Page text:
Lise Davidsen Brings Dramatic Intensity to Pappano’s Resounding Account of Verdi’s Requiem

United KingdomUnited Kingdom Verdi, Requiem: Lise Davidsen (soprano), Jamie Barton (mezzo-soprano), Benjamin Bernheim (tenor), Gábor Bretz (bass), Royal Opera Chorus and Orchestra / Sir Antonio Pappano (conductor), Royal Opera House, London 23.10.2018. (JPr)

Lise Davidsen (c) Arno

Verdi – Messa da Requiem

Verdi was not a religious man and fundamentally a man of the theatre, however despite this, prior to the premiere of his Requiem, he told a friend (Giuseppe Piroli): ‘I have done nothing but write note after note, to the greater glory of God … Now the music is done, and I am happy to have written it.’ There are two possible approaches to this Requiem: either very reverently as befits the English choral tradition, or something – possibly more appropriately – Italianate and operatic. It is impossible ever to listen to ‘Ingemisco’ without recalling Pavarotti singing this in his prime. With the Royal Opera House celebrating the 50th anniversary of the opera company being granted the Royal Charter, commemorating the end of the First World War 104 years ago and remembering the recent passing of Montserrat Caballé, as well as, Antonio Pappano conducting, clearly it would be the latter approach we would get … and so it proved. Performed like this those who have always claimed this Requiem is not entirely a sacred work – but as Hans von Bülow described it ‘Verdi’s latest opera, in church vestments’ – are not far off the mark.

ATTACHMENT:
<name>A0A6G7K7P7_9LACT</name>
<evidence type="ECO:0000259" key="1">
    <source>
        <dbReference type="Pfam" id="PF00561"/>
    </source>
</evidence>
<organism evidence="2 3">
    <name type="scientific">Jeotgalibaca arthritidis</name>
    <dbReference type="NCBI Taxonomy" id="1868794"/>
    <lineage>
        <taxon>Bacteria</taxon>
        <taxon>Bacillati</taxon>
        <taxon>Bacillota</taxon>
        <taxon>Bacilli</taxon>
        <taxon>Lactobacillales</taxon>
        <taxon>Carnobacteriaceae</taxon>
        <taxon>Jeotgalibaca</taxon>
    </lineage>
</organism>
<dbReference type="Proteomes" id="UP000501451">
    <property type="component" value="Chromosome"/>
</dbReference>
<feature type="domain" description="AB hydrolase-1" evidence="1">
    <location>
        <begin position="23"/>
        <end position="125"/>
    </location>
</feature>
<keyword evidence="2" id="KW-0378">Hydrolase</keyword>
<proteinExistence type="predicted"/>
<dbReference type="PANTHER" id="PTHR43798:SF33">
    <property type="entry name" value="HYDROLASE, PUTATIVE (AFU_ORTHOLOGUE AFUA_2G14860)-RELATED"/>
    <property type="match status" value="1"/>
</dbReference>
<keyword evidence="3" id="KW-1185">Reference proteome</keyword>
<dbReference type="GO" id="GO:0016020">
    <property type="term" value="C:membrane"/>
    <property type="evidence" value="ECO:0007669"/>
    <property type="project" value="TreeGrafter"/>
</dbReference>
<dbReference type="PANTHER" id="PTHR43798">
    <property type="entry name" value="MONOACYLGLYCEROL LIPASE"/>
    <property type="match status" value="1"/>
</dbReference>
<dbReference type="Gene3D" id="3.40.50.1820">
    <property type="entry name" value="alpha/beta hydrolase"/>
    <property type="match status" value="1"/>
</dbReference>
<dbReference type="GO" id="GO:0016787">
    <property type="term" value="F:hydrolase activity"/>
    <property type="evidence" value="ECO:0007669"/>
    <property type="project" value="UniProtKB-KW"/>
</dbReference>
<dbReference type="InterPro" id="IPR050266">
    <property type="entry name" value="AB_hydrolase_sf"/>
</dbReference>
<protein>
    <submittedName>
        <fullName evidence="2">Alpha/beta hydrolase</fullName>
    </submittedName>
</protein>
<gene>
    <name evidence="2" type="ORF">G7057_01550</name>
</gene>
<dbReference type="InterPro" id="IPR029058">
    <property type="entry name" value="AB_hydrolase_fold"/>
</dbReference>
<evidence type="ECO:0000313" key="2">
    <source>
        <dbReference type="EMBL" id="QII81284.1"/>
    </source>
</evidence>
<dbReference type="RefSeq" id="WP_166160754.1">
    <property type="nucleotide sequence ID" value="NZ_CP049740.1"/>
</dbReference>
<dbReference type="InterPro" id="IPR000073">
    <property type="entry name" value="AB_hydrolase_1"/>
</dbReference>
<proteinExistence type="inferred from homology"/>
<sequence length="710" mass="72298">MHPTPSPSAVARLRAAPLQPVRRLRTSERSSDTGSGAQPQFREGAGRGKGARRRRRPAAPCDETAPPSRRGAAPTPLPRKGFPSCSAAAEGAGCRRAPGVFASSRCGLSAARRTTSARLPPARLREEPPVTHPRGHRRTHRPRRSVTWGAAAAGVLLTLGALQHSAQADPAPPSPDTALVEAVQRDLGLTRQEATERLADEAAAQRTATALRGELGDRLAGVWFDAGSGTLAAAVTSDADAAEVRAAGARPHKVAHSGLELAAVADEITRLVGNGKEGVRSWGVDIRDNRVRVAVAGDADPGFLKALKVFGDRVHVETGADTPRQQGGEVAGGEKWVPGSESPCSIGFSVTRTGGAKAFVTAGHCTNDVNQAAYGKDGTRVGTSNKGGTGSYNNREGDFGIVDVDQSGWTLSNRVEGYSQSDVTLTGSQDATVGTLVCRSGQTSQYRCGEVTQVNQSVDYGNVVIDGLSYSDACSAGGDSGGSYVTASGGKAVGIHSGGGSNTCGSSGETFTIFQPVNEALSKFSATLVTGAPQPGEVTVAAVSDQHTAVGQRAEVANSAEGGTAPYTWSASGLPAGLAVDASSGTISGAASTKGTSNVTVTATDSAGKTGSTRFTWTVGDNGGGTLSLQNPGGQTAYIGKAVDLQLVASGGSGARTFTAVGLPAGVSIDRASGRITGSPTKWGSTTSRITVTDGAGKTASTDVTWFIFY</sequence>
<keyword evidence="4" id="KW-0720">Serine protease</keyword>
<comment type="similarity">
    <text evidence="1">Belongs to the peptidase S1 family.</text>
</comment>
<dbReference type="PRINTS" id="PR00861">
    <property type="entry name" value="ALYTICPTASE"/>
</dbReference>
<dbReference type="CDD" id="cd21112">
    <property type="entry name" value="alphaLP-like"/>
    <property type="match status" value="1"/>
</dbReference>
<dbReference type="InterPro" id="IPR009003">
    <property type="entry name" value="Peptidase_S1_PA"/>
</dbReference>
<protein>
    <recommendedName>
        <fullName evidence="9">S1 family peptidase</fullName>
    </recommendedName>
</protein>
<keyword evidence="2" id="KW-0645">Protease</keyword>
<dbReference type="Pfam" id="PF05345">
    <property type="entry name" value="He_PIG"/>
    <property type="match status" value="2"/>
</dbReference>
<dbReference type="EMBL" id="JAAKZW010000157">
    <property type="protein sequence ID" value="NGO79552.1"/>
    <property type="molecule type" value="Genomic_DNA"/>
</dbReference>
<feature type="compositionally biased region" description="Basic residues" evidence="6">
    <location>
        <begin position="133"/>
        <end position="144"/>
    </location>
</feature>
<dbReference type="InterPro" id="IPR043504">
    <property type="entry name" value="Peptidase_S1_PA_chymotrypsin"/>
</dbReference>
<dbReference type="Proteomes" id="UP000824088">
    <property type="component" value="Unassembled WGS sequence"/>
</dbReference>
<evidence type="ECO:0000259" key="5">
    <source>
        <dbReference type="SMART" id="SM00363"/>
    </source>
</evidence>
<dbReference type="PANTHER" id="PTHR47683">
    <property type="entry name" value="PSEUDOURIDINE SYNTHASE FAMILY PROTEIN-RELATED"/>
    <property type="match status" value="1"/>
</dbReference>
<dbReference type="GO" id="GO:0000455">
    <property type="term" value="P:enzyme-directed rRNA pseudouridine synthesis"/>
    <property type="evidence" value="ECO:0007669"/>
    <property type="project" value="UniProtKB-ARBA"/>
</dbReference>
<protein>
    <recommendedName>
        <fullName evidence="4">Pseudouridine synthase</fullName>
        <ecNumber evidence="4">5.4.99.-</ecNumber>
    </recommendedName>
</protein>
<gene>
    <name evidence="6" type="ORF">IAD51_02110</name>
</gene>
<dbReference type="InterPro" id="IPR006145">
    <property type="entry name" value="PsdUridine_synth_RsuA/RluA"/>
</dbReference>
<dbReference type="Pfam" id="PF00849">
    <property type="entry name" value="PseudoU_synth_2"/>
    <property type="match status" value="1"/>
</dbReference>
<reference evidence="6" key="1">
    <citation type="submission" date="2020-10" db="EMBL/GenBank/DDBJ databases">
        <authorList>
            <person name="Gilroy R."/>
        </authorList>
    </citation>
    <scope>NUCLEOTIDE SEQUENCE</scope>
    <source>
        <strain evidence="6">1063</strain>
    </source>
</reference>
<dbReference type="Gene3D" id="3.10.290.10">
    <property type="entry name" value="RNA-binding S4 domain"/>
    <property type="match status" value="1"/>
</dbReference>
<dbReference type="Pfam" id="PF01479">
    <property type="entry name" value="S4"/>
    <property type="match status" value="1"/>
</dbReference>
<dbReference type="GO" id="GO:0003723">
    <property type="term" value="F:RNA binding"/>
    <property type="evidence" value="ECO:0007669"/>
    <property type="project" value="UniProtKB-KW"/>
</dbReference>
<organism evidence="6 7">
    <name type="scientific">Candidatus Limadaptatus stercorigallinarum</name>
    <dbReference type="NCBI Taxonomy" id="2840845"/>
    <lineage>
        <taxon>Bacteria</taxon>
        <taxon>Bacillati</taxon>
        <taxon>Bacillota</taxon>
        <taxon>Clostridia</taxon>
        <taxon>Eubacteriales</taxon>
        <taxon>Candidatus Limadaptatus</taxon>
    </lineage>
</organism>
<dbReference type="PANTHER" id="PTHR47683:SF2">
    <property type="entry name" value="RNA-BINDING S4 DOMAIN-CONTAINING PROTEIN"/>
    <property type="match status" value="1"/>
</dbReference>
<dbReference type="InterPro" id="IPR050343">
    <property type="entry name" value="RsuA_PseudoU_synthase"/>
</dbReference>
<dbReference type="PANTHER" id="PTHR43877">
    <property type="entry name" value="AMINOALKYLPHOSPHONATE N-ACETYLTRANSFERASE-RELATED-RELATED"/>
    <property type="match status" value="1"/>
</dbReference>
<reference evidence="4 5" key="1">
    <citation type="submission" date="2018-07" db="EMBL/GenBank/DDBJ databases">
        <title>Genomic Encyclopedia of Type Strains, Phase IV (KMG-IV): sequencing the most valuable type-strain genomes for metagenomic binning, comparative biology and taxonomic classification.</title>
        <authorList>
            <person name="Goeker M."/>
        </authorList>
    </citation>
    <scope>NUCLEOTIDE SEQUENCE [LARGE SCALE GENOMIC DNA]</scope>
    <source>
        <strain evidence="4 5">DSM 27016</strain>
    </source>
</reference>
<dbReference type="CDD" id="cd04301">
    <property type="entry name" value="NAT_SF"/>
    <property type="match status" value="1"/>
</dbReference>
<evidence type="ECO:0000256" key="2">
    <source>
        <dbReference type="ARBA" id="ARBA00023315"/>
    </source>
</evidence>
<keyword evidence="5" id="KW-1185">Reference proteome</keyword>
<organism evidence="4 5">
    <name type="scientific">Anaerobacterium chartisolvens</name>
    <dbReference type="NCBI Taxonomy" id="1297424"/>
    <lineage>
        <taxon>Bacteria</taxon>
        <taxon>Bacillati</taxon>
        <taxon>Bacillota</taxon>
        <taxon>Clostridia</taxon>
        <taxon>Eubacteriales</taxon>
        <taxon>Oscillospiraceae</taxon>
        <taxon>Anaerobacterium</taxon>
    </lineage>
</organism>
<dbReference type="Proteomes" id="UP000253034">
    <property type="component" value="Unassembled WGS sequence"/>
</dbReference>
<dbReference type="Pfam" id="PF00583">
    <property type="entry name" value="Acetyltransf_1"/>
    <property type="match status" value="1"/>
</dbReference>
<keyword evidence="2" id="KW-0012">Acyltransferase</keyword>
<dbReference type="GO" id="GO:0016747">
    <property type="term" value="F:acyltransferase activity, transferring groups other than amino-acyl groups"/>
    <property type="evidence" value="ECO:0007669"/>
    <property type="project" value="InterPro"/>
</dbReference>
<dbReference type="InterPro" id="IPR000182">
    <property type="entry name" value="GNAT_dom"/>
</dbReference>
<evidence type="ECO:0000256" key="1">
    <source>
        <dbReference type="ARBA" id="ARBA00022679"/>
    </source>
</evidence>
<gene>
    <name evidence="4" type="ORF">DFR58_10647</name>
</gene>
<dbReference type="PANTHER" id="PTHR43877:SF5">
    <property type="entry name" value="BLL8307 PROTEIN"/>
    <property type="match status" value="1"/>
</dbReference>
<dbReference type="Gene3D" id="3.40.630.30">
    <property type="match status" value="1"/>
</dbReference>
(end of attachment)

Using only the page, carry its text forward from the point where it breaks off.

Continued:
It always sounds very theatrical even though there is lots in it about the fear of pain and death that the agnostic Verdi knew about more than most. He clearly knew how to manipulate the emotions of his audience in the opera house, but with his Requiem he carries this skill into the concert hall too. The work was composed to honour two men he admired; the novelist and poet Alessandro Manzoni and the conductor Angelo Mariani and traverses almost the complete range of human feeling in its ninety-minute span. (Sadly, Verdi had lost his first wife and two infant children while only in his twenties, though he never considered composing a Requiem then.) For a solemn religious work to speak so directly and powerfully to its audience was unexpected and it had many critics after the premiere. We know what Hans von Bülow said and Wagner had nothing at all to say about it when he heard it once in Vienna. For Wagner it was possible he heard the shimmering violins at the start of ‘Lux Aeterna’ (‘Eternal Light’) sounding so much like the opening Prelude to his Lohengrin that it cannot be a coincidence. Then there are all the other reminders of Otello and Aida we hear more and more as the Requiem continues and this cannot be a surprise as Verdi composed it shortly after the latter, an opera full of ritual and sacred music, and before the former, with its stormy opening and reflective Act IV.